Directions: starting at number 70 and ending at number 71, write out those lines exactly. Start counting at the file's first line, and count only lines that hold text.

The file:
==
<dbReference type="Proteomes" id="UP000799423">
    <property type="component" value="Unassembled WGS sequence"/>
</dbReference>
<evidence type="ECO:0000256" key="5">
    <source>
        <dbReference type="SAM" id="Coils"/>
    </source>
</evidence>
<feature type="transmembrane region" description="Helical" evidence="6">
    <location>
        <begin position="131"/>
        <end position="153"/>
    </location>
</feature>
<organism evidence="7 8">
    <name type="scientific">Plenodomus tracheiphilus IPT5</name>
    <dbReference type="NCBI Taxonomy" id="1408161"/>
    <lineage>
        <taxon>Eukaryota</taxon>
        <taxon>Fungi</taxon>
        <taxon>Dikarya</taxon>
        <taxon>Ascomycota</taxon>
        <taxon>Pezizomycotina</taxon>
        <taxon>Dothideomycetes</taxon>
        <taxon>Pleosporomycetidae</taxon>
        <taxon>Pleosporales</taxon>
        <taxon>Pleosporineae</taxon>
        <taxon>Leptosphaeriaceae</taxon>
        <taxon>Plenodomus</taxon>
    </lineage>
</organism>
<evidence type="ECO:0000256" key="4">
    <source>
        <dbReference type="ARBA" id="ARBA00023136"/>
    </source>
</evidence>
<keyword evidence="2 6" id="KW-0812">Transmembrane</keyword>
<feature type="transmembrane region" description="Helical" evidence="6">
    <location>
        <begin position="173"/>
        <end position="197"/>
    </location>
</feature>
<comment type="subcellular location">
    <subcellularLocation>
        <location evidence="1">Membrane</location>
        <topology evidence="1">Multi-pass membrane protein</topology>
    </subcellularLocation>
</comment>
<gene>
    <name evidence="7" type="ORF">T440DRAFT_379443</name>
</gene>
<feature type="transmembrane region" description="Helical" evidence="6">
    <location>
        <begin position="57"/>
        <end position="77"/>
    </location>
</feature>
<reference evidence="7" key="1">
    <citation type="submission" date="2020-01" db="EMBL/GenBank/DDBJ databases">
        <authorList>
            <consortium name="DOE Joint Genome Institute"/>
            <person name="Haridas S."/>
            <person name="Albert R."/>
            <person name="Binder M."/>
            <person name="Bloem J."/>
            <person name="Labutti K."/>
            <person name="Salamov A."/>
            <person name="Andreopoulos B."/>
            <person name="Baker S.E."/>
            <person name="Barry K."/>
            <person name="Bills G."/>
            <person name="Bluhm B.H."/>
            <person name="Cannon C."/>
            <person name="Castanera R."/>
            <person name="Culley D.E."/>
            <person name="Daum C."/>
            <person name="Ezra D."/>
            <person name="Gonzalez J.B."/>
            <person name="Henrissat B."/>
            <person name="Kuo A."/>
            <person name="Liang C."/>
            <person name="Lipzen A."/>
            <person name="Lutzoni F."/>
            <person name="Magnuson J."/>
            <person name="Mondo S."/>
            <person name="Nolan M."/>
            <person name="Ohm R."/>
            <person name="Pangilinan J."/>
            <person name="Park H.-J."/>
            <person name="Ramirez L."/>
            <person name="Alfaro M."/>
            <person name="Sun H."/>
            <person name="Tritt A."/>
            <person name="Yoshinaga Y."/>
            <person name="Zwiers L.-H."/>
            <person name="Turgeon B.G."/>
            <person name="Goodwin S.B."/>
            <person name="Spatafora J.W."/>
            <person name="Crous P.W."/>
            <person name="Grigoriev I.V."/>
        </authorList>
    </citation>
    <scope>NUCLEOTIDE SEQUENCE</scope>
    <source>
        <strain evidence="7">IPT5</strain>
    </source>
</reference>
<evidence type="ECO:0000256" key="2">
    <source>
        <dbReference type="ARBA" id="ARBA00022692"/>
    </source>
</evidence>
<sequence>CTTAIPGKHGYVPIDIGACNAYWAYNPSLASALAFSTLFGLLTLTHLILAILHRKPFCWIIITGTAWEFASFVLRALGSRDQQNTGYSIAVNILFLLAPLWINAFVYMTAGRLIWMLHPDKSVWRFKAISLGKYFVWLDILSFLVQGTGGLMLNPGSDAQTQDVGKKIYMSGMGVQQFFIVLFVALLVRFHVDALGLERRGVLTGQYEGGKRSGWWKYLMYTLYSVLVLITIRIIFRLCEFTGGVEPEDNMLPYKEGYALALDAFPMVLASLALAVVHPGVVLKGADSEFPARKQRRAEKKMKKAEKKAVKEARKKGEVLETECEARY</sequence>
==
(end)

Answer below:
            <person name="Baker S.E."/>
            <person name="Barry K."/>